Sarayaku: People of the Zenith

"When others have surrendered, Sarayaku will not back down."

Deep in Ecuador's Amazon rainforest live the Kichwa people of Sarayaku. Their name means "pueblo del medio dia," or the People of the Zenith, after the time when the sun reaches its highest point above their forestlands. As in other parts of the Amazon, in 1996 the Ecuadorian government imposed oil concession blocks in Sarayaku territory without permission of the 1,200 people who live there. The Sarayaku people only learned that their land had been opened for oil exploration when the helicopters arrived, followed by men with guns.

But instead of becoming another story of pollution and devastation, the story of Sarayaku has been one of resistance. Managing to beat back oil drilling plans on their lands, the Sarayaku people have come to symbolize indigenous resistance against oil, logging, and mining throughout the Amazon.

2012 was a year of groundbreaking victories for the people of Sarayaku. In April the government of Ecuador acknowledged responsibility for illegally licensing an oil company to do business on indigenous territory without the community's consent. Then in July the Inter-American Court of Human Rights (IACHR) ruled that the government must consult with indigenous communities prior to such enterprises and pay for physical and "moral" damages to the community. In September, Children of the Jaguar, a documentary film about the Sarayaku people's struggle to protect their land, won Best Documentary at the National Geographic All Roads Film Festival.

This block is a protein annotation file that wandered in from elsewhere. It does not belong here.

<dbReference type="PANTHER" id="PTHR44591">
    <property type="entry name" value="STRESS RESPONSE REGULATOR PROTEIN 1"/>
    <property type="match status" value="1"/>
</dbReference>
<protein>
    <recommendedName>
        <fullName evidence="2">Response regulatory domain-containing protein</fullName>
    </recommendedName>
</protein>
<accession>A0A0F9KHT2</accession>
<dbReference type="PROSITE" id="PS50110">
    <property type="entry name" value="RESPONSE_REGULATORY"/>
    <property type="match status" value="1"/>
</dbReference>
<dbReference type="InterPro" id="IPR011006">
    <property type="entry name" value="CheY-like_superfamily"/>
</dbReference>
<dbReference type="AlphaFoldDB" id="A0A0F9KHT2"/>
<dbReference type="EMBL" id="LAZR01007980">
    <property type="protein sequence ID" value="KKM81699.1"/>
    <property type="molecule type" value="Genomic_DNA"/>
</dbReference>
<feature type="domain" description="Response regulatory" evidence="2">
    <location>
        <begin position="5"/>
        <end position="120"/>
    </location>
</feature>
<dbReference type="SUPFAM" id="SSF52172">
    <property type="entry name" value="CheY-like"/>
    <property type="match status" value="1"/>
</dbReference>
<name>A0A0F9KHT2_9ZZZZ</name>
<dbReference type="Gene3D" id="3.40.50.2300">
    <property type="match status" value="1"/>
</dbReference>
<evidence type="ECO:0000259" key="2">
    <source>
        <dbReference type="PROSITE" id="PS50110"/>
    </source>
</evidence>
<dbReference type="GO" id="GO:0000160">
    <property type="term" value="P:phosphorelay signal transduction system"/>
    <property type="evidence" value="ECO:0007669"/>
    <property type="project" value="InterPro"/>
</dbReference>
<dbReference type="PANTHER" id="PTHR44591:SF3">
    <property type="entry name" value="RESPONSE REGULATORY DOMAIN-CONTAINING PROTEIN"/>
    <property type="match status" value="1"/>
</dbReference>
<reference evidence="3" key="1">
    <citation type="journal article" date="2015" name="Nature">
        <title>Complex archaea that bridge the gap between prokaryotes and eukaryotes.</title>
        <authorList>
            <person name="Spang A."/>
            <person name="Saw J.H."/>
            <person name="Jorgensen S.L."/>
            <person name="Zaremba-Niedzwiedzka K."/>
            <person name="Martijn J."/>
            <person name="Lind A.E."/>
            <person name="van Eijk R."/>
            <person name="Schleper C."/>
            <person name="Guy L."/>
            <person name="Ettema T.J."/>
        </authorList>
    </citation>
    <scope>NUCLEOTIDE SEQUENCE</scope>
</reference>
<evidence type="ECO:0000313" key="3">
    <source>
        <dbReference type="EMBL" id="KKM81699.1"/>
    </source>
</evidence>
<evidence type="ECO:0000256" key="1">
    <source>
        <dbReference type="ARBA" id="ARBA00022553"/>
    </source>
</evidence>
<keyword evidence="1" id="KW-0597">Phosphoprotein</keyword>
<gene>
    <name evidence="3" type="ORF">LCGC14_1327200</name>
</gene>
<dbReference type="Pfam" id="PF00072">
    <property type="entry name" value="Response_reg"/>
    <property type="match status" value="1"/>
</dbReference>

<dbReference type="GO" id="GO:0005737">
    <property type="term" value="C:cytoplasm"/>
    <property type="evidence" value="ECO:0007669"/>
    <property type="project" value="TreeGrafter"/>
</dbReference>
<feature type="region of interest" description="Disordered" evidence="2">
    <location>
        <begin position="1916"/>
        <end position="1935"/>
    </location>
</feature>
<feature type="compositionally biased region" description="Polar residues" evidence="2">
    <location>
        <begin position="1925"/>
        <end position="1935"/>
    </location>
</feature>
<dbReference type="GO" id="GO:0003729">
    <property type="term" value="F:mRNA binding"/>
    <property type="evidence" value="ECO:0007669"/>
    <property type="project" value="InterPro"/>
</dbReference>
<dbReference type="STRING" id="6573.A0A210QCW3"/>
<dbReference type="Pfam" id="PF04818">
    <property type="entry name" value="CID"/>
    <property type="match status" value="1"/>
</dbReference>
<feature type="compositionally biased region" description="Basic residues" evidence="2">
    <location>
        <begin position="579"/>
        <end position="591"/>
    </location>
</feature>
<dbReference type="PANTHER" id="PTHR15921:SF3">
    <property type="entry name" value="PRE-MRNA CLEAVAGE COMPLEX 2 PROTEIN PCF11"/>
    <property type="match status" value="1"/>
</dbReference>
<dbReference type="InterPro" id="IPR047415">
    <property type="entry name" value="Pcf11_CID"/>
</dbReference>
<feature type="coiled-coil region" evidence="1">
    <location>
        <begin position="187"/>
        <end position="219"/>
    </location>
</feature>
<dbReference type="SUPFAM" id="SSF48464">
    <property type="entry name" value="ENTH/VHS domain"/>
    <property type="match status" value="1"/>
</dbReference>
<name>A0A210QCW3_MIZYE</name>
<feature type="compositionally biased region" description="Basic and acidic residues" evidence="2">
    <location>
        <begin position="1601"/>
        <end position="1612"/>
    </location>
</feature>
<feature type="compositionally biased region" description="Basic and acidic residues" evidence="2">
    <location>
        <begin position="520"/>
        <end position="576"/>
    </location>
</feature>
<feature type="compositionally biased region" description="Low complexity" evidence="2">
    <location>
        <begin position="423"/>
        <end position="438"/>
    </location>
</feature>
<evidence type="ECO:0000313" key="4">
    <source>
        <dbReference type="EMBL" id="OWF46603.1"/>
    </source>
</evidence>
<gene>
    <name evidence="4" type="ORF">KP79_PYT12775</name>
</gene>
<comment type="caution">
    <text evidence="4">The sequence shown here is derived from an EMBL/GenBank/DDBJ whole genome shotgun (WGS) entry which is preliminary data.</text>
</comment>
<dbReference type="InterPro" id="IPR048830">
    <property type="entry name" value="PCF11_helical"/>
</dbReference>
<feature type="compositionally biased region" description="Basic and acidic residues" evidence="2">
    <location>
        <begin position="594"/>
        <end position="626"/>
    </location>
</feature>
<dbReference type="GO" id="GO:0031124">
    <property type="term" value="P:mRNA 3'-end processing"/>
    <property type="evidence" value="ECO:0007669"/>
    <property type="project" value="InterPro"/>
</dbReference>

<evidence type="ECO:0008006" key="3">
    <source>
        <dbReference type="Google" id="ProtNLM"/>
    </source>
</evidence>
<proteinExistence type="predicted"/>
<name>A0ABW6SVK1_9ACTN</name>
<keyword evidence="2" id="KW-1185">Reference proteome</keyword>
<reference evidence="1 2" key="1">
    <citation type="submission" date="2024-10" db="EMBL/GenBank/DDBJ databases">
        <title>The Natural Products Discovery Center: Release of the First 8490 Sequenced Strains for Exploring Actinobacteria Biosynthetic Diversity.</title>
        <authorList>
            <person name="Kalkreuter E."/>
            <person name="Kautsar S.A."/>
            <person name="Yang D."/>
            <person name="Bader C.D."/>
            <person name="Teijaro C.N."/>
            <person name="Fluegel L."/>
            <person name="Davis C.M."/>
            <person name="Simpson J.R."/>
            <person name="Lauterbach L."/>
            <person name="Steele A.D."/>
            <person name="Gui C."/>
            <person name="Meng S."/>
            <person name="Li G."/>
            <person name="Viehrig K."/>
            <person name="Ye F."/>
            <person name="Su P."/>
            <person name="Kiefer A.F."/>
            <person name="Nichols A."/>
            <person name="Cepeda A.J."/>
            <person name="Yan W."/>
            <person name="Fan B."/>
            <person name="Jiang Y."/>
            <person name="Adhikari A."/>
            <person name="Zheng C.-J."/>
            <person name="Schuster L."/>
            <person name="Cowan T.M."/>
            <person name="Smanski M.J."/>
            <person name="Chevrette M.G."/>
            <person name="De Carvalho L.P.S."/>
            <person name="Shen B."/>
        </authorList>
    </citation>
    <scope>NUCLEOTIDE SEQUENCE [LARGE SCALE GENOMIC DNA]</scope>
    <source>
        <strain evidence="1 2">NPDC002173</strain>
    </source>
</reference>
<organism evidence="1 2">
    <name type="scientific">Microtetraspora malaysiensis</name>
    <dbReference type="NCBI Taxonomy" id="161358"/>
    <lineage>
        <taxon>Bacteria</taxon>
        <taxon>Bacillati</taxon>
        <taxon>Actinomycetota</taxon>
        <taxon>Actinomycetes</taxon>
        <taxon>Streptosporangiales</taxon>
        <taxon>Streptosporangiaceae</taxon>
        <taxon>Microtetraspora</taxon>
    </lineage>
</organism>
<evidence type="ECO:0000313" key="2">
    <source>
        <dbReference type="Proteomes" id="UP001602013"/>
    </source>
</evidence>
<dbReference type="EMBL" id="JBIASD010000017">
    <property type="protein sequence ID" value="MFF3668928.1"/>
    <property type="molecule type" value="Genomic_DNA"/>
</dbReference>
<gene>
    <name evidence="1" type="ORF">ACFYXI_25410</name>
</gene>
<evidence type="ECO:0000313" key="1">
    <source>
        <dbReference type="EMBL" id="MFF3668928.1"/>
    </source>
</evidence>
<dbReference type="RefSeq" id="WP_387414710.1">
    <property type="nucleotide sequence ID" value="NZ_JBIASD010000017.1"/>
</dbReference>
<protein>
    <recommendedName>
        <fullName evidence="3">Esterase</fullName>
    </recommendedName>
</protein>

These victories stem from the concerted efforts of the people of Sarayaku to build a network of national and international allies and to employ international human rights instruments in their defense. They have used media to promote their struggle across the globe, and have never succumbed to intimidation, political pressure, or fatigue. The IACHR verdict is a major step forward in the safeguarding of indigenous rights—particularly the right to free, prior, and informed consent (FPIC) in development decisions that affect their territory—and sets a precedent for cases around the world in which the indigenous peoples struggle to defend their territories and rights.

The fight is not over for the people of Sarayaku. More than two months after the IACHR decision, the government of Ecuador has yet to comply with the ruling, which requires the payment of $90,000 for material damages and $1,250,000 for moral damages, and the removal of more than 1 ton of dynamite still buried on community lands. In addition, Sarayaku is threatened by the Ecuadorian government's auction of 21 new oil blocks in the XI oil licensing round. Block 74, whose auction has been postponed until 2013, contains all of Sarayaku territory.

For the past decade, Amazon Watch has joined the people of Sarayaku – along with other organizations like Fundación Pachamama, the Center for Justice and International Law (CEJIL), and Amnesty International – in their effort to assert their rights and prevent oil development on their ancestral lands. Our strategic support has included helping the Sarayaku people confront the U.S.-based oil company ConocoPhillips, facilitating meetings with policymakers in Washington, D.C., and promoting international media coverage of their case.


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